Since most of society has been confined to their homes this past week, Netflix viewership will probably skyrocket as if it hasn’t already. So what’s their most recent movie offering for viewers’ pleasure? Spenser Confidential, a Boston crime film that follows Mark Wahlberg as he solves a murder case in dramatic fashion. This movie is helmed by long-time Wahlberg collaborator Peter Berg of Lone Survivor, Deepwater Horizon, and Patriots Day. Given the high quality of all three of these movies, this seems like a guaranteed hit for everyone involved, right? Well, sort of. This is a generic action movie that’s full of tropes at the core, but it still manages to be entertaining enough due to the clear enjoyment had by all the actors involved. As the movie goes on it slips more into mediocrity and certain side characters are borderline offensive, but it never becomes any worse than expected from a throwaway Wahlberg/Netflix collaboration.
The movie’s first act is the most enjoyable. We are introduced to Wahlberg’s character, a cop named Spenser, through flashback, where he is shown beating up his chief of police, landing him in prison for assault. The audience catches up with him five years later, where he is finally being released back to Boston with intentions to move to Arizona as a truck driver. However, his plans are interrupted when the murder of the same police chief that he attacked five years ago by a fellow officer catches his eye. Spenser believes that the case is more complicated than the police reports make it seem to be, so he sets out to find the truth along with his new roommate (Winston Duke) and an old friend (Alan Arkin). When all of this was getting developed and introduced, I was enjoying myself. Wahlberg has a certain bravado that makes films like this all the more wild with him in it, and the lighthearted tone made the experience seem like more of a buddy cop comedy than a serious action movie. The actors clearly made this movie just to have some fun on set and the movie is at its best when that is made clear.
Spenser Confidential is one of those films that starts to overstay its welcome at around the halfway point. The plot is unbearably predictable: I knew who the main bad guy would be by the ten minute mark and the movie expected me to be surprised when the reveal comes at the beginning of the last third. The humor also gets worse as the movie goes on–by the end it felt like a Michael Bay film but without as many explosions. The writing is very typical of a mystery/action story of this kind, and anyone who watches other movies will see most of the “twists and turns” coming. To be honest I wasn’t expecting a revolutionary plot here, I just wanted a good Wahlberg action flick to turn my mind off to. But because the humor becomes offensively unfunny and because I became more invested in the eventual sleep I would get than the actual plot of the movie, it didn’t quite check all the boxes I wanted it to.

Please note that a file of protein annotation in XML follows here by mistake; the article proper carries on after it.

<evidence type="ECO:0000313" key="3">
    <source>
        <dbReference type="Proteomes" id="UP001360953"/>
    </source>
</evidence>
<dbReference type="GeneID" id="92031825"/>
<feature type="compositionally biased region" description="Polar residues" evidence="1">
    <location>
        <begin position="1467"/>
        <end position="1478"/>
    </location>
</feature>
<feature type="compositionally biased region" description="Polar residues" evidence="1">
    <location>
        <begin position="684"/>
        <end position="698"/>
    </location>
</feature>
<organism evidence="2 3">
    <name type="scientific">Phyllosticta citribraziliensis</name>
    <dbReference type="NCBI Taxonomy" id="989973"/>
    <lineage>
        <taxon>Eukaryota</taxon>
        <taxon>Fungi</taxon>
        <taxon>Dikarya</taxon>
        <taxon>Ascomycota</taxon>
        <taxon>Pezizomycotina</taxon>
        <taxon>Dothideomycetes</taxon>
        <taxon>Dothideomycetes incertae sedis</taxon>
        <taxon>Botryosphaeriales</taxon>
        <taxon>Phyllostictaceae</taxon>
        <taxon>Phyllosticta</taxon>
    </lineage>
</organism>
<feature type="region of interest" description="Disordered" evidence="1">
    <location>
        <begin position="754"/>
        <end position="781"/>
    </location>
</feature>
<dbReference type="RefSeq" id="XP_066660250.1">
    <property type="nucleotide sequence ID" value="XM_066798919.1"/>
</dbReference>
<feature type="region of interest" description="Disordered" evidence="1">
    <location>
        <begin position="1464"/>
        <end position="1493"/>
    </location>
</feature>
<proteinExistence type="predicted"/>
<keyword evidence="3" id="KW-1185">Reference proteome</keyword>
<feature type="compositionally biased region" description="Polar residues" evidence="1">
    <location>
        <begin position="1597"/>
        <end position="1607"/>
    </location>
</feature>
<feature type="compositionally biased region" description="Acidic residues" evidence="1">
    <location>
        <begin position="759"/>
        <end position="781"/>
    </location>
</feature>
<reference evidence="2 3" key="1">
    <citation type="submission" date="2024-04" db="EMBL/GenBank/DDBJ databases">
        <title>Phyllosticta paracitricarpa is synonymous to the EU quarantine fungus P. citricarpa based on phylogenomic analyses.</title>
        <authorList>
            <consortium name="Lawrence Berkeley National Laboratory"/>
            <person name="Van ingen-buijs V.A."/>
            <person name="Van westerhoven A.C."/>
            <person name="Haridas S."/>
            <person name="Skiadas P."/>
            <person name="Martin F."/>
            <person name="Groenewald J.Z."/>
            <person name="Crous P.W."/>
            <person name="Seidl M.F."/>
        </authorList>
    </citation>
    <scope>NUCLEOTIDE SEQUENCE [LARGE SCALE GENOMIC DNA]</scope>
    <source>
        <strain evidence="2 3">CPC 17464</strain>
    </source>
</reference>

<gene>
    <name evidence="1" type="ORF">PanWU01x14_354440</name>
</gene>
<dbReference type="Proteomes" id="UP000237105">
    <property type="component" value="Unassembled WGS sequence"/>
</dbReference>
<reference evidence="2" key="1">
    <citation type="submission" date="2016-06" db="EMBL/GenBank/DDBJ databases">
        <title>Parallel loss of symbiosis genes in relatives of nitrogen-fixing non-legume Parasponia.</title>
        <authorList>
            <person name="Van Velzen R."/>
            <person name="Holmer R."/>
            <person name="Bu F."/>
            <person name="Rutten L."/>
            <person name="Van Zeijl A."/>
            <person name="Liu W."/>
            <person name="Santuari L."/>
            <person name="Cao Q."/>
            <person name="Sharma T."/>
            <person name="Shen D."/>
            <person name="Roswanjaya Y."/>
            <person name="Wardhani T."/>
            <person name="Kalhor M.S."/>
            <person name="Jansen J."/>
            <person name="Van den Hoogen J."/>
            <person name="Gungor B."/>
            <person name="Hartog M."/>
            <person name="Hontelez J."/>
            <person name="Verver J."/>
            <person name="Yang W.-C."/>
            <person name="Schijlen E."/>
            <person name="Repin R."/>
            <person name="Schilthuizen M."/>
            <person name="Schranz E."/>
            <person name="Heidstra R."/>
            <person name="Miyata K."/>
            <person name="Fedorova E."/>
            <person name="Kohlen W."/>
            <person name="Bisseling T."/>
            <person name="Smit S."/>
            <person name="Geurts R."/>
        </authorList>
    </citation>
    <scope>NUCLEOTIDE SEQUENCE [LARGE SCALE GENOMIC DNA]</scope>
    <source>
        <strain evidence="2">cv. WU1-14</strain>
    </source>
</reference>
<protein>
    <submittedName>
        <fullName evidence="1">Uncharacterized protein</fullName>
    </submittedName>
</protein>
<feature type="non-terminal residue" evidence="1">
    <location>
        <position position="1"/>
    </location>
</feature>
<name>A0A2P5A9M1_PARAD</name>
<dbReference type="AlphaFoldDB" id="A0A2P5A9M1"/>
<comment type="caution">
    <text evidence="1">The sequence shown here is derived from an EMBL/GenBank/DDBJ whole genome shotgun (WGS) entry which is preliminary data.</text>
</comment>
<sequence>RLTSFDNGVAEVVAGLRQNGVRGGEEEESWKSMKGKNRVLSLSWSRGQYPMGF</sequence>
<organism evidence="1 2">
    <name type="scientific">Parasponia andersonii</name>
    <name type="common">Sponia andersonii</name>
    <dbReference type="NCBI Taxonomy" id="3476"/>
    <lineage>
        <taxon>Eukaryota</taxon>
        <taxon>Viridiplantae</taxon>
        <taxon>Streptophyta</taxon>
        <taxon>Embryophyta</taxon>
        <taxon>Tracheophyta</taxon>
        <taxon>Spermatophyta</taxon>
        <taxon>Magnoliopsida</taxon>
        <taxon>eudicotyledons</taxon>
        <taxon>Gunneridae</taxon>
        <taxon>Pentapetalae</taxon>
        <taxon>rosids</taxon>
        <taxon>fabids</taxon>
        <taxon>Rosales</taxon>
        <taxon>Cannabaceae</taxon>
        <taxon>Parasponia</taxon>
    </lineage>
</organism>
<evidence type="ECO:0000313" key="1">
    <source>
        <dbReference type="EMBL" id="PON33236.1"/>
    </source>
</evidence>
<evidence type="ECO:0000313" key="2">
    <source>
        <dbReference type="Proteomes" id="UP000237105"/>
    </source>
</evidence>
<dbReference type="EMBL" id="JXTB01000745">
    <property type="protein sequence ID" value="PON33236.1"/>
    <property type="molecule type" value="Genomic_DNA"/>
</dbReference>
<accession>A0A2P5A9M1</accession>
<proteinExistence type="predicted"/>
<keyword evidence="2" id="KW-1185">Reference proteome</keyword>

Acting-wise there’s nothing special here: Wahlberg and Arkin are both good but they’re not enough to bring up the quality of the movie, and Duke isn’t given enough character-wise for him to do anything interesting with the performance. Unfortunately, the performances that stood out like a sore thumb for me were not the incredible ones, but the ones that brought down the quality of the movie. The main culprit is comedian Iliza Schlesinger as Wahlberg’s bossy ex-girlfriend who annoys the audience instead of making them laugh. To be fair, this horrendous character isn’t primarily her fault: it’s the sexist writing of her character that got on my nerves to an extreme extent. She has no actual personality other than how nagging and controlling she is, and other than that she is essentially used as an object for Wahlberg’s affection. Every minute this character was on screen was a minute too long, and the movie would have been better had they either a) given her an actual character that wasn’t the “bitchy ex-girlfriend” or b) excluded her from the movie altogether.
This isn’t an awful movie; honestly, it is perfect for the Netflix streaming platform that it was given. However, if you want a Boston crime movie starring Mark Wahlberg I suggest movies like The Departed or even Patriots Day over this one. Because the movie left such a bad taste in my mouth near the end, the whole movie suffered, but the first half of the movie is what I wanted out of Spenser Confidential. Without spoiling anything, the end of the film teases a sequel, and I don’t see how they could move forward with these same characters and make it interesting. I’d much rather see Wahlberg and Berg start fresh again than revisit this material. As quarantine movies go, there are better choices on Netflix to satisfy the boredom.
I give Spenser Confidential a C.